Sophie Laidler's distraught family were unsure as to whether the nine-year-old would ever wake up again but now her mum said they were given the “best Christmas present ever”.
After being diagnosed with leukaemia in October 2016, Sophie was then put in an induced coma after contracting sepsis and pneumonia.
Just days before Christmas, her parents Nicola and Paul were told to kiss and cuddle their precious daughter goodbye in case she didn't make it.
But against all the odds, on Boxing Day, Sophie opened her eyes, and was over the worst.
Two years on and nine-year-old Sophie is looking forward to a much happier Christmas and – the best gift of all – ringing the “end of treatment bell” in January as she finishes her chemotherapy.
Nicola, from Seaham, started to notice that her daughter had started to go off her food and seemed a bit more tired than usual.
And in October she saw that Sophie had developed a rash on her stomach and took her to A&E at Sunderland Royal Hospital.
Blood tests showed that she was anaemic and needed transfusions – so Sophie's dad Paul stayed with her as doctors decided to keep her in overnight.
"At 1am my phone rang and it was Paul, crying, saying she had blood cancer," said Nicola.
"It was just horrific. I remember screaming down the phone saying 'she's not going to die'."
Sophie was moved to Newcastle's Royal Victoria Infirmary and started chemotherapy as an outpatient.
But in November Sophie was rushed to hospital again when she got a temperature.
Nicola said: "As time went on she just got worse and worse. In the weeks leading up to Christmas, she was so sick.
“She was on a cliff edge and could go either way. She was struggling to breathe because of the lung infection so doctors put her on a ventilator but to do that they had to put her asleep.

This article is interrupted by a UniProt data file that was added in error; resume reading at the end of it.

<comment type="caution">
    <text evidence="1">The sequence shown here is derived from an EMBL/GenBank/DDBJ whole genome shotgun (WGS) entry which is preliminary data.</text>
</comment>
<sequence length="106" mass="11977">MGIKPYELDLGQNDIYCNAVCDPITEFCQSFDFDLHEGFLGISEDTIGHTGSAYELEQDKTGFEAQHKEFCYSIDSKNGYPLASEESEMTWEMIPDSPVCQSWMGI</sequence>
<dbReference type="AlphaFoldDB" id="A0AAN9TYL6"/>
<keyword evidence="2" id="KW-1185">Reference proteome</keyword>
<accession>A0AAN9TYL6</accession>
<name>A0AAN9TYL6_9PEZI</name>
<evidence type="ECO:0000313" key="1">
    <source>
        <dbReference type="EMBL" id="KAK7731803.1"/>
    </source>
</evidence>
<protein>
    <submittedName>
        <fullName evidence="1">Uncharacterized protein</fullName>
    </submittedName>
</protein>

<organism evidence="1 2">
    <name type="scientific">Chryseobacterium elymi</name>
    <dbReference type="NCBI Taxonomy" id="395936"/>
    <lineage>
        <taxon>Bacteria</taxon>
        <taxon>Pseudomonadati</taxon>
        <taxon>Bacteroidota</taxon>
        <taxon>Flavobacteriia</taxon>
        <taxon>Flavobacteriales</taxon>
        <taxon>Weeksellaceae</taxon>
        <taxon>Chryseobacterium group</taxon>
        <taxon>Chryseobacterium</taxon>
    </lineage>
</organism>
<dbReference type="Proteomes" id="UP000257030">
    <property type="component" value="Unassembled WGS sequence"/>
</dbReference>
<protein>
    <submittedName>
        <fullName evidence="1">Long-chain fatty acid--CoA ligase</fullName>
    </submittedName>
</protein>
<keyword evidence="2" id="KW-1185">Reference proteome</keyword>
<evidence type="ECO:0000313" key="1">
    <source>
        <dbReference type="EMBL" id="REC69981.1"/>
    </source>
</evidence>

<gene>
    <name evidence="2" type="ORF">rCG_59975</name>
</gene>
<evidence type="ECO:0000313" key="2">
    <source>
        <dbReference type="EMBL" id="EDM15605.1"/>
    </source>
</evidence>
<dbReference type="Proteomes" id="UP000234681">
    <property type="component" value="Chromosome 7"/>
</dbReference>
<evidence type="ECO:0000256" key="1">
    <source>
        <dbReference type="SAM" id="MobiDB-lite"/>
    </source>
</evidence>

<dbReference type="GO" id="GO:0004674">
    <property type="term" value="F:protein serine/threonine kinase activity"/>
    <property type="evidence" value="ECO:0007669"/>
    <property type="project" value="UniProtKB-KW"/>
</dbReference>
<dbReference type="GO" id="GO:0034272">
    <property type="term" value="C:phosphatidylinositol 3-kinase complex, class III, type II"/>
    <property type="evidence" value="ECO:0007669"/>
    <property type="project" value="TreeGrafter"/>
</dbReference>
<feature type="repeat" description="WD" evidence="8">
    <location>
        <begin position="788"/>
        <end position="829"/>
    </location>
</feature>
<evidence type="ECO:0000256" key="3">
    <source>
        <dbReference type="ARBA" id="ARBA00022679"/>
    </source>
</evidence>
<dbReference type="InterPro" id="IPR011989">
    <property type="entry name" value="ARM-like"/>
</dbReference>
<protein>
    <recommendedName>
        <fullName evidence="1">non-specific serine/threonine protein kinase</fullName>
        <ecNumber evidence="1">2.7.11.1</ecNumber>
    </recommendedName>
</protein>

“They told us that if she didn’t wake up on her own she may not wake up at all, but it would give her body the best chance to fight.”
Nicola and Paul, along Sophie’s siblings, Chloe, 10, Heidi, eight, and Harrison, four, prepared for the worst.
It was during these darkest hours in the hospital parents’ room that Nicola met Sabrina, a Rainbow Trust Family Support Worker from the North East Care Team.
“I had been in with Sophie for a long time and she wasn’t getting any better,” Nicola said.
“Sabrina started talking to me and sat me down while I cried and shortly after she began supporting us.
"Just before Christmas she came in with Christmas presents for the children.
“I’d been in hospital with Sophie since November so I hadn’t had time to wrap anything or do much shopping. I was so touched that she did that for us.”
But as the family prepared for the possibility of losing her, Sophie's condition started to improve and on Boxing Day she opened her eyes.
"It was literally the best Christmas present we all could have got," Nicola said.
As Sophie's condition started to improve, her chemotherapy restarted and she even went back to school. She is now on chemo tablets and is due to finish her treatment on January 31.
Nicola said: "I love Christmas, I've always loved it, but sometimes I really struggle now listening to Christmas songs.
"When I hear them I remember being in the hospital hearing these little choirs singing Christmas carols and thinking I was saying goodbye to Sophie.
"I don't know how we got through it but we're over the moon we've still got her and we want to make this one special.
“Sophie’s now doing really well. I don’t think you can ever really rest, you always have worries in the back of your mind, especially knowing all the families whose children have relapsed, but things are looking good at the moment.
“Sophie’s due to finish chemo on January 31. That’s when we can say she’s kicked cancer’s bum and throw her an end of treatment party.”
Nicola is also extremely grateful to Sophie’s step-mother Vicky, Paul’s wife.
“While Vicky was pregnant with Sophie’s baby sister Lucy I was able to drop the kids off with her while I went to hospital to be with Sophie,” Nicola said.
“We are a very close-knit family, which really helped.”
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